Saturday, 9 April 2011

SunBurn Snippets #4 – Blender to SunBurn basics – Multi-Material mapping

Due to popular request here’s yet another snippet for the Blender to SunBurn series.

Here I cover how to setup materials in Blender for use in the SunBurn Game Engine and it’s editor (this links up the training video for materials and assigning textures on the Synapse site)

The basic instructions are as follows:

  1. Get your model and Unwrap the UV's how you wish, both Main Text UV and the lightmap (using smart project and create lightmap with new channel respectively), remembering this has to be done in "Edit Mode" (if any of this is already done in your model, ignore that part)
  2. Go to the Materials panel and set up the materials you want to use (be careful what you call your materials as they need to be uniquely recognisable)
  3. Next, whilst still in Edit mode, un-select all parts of the model
  4. Change to your specific selection mode (Vertices, Edges or Faces) and select the items you want to assign to a NEW material (by default all entities of a model are mapped to the default model)
  5. Next Select your new material and click on Assign. (this will move the selected items from the default to your new material, they are automatically unassigned from the default)
  6. Repeat this for the rest of you materials
  7. Save file (Important or it doesn't export correctly!)
  8. Export using the exporter of your choice

If you are using multiple models in a scene you can either just have one material per model, or separate the visible portions of the model from the hidden and only texture the visible to save on rendering. (as shown in the video on the Synapse Gaming site)

Right I'm outta here, lots to see and people to do. Wait reverse that!!.

One last thing!!!

I’m now using the latest version of Blender (2.7RC2) now but when I tried opening the “User Settings” screen Blender would crash, lots of troubleshooting later no fix, even reverting to old versions of the 2.5 series did now help.

Eventually found a fix which you should know about and it seems it’s just one of those gotcha’s when using Blender.

Blender needs the AREO theme enabled in Windows 7

Don’t fully know why but using a basic theme (which I did for doing the webcasts) seems to disable some 3D stuff which blender then doesn’t re-enable it for use (or depends on something to be there). The Blender team are now aware and are looking in to it, which will either produce a fix or an update to the documentation.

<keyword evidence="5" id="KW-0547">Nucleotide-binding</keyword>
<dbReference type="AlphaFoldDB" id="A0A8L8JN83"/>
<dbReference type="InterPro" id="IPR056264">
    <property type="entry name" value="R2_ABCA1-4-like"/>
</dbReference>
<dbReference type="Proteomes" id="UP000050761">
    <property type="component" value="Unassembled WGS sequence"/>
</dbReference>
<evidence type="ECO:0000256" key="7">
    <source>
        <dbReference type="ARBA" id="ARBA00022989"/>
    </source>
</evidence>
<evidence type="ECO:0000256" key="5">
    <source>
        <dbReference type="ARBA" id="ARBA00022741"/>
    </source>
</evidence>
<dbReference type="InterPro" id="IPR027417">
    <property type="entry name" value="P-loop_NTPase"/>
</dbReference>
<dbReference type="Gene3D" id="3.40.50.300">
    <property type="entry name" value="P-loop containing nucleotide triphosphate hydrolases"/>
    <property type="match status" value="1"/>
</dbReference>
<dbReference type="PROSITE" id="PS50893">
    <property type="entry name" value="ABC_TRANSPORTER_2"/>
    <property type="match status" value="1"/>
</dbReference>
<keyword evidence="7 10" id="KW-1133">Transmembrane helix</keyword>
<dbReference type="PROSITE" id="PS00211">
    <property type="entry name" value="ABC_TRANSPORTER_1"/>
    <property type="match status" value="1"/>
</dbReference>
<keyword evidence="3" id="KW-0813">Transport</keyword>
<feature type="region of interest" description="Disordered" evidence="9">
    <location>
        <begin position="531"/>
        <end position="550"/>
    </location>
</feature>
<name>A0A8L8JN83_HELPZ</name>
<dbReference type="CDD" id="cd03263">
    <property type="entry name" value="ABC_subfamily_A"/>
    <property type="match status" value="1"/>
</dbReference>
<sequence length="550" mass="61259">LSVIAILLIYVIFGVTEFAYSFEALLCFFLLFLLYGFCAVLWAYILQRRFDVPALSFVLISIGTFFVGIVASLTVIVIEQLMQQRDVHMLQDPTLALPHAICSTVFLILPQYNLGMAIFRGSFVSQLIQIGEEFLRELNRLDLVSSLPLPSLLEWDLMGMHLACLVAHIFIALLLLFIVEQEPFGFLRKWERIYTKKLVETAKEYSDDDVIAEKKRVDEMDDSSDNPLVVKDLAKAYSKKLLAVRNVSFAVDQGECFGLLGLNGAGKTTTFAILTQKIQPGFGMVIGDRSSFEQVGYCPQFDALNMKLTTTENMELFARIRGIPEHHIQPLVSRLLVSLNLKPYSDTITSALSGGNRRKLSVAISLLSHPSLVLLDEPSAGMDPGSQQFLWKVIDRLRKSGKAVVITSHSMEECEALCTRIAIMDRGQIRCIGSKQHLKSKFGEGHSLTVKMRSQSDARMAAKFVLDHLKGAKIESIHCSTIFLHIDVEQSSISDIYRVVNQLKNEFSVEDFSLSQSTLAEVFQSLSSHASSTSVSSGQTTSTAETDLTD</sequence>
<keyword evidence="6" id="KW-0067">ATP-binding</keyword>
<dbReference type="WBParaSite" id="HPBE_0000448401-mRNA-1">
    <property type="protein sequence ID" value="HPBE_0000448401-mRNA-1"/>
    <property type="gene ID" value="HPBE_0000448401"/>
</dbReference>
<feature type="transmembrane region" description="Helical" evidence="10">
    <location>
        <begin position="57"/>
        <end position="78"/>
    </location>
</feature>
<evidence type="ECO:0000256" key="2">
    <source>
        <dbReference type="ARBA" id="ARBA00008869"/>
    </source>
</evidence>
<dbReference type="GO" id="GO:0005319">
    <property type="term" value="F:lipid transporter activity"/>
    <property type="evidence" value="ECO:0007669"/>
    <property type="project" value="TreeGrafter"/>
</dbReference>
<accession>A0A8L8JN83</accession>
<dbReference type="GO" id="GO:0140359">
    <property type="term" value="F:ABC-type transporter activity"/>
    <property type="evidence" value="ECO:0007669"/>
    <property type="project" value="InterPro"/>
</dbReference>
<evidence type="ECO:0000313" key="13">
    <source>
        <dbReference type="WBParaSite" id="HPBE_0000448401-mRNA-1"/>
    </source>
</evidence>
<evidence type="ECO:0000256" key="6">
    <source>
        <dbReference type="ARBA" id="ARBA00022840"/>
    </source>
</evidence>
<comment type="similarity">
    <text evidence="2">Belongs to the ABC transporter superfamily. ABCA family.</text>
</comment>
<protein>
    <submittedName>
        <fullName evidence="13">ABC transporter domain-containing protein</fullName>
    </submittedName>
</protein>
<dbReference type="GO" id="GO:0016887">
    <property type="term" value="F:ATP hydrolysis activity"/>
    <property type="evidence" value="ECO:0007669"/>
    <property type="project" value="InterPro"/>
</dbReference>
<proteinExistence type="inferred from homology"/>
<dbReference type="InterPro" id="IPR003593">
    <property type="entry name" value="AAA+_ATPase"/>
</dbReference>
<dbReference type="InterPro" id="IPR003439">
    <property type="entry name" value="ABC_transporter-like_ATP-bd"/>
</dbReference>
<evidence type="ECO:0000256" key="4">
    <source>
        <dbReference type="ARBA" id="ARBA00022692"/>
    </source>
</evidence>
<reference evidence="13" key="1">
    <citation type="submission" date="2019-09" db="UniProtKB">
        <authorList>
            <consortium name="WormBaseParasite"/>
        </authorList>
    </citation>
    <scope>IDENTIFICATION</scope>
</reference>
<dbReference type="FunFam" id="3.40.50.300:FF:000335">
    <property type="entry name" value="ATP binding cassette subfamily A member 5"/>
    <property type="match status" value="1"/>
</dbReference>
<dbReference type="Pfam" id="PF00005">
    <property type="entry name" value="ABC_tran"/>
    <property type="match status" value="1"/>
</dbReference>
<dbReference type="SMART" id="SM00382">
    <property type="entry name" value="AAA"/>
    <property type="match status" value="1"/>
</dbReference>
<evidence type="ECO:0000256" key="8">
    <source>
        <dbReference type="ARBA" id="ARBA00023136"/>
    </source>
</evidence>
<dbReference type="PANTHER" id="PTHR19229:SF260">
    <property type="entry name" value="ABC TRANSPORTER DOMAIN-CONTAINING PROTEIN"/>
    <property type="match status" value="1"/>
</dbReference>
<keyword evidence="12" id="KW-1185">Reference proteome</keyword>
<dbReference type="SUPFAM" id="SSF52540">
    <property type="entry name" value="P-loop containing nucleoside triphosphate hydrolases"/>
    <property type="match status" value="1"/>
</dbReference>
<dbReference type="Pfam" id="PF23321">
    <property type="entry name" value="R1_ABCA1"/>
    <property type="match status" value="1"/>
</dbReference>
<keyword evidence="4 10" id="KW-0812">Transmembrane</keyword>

Just thought I’d let you know Smile

Wednesday, 6 April 2011

SunBurn Snippets #3 - Troubleshooting overly bright models in the editor

Following on again after the last snippet on Light maps, here’s another common issue you can sometimes face, usually with simpler models but also with any model setup incorrectly for lighting.

Some models when imported into blender take on a glowing type effect where they are not casting shadows, all faces or most faces are just bright as if lit from all angles, this is actually not far from the truth.

What the engine needs is a lightmap (Second UV Channel) to be completely UNIQUELY mapped, meaning each and every face must have it’s own area on the lightmap texture channel.

For a cube this is the difference between:

image image
A single faces UV texture that would map to all faces
and This
A uniquely mapped UV texture with each face having it’s own area

If you have your UV channel setup like the view on the left, then when SunBurn calculates the lighting for each face of the model it will multiply this data solely on this one area for each face ad for each light.  OVERBURN Winking smile

So simply re-project your UV map in your tool of choice and off you go.

Right that’s the last of the snippets I have for now, if you are having any problems or issue you are facing, then drop in to the SunBurn forums, I'll be keeping an eye in there and do another snippet for troublesome issues with getting models working.

Alternatively, drop a comment here and i’ll see what I can do.

Now it’s time to add a little more Flux to my Generator, gotta get back.

SunBurn Snippets #2 - Troubleshooting Lightmaps

Troubleshooting the disabled LightMap option in the SunBurn Editor

So following on from my last post on how to use Blender to get models into the SunBurn Engine, here’s Snippet number 2.

This video basically walks through how to solve one of the issues I faced when starting out with the SunBurn Game Engine, Lightmaps.

As mentioned in the full video previously, in order to use a Model in the SunBurn engine, especially for Windows Phone XNA Games, you need a second uniquely mapped UV channel, the SunBurn engine then used this to store the Light data generated by the engine for display.

With most models bought off the shelf or even created in your favourite tool, you will most likely find that this is not currently available, so you either have to contact the artists to get this added or use a 3D modelling tool, like Blender to add it.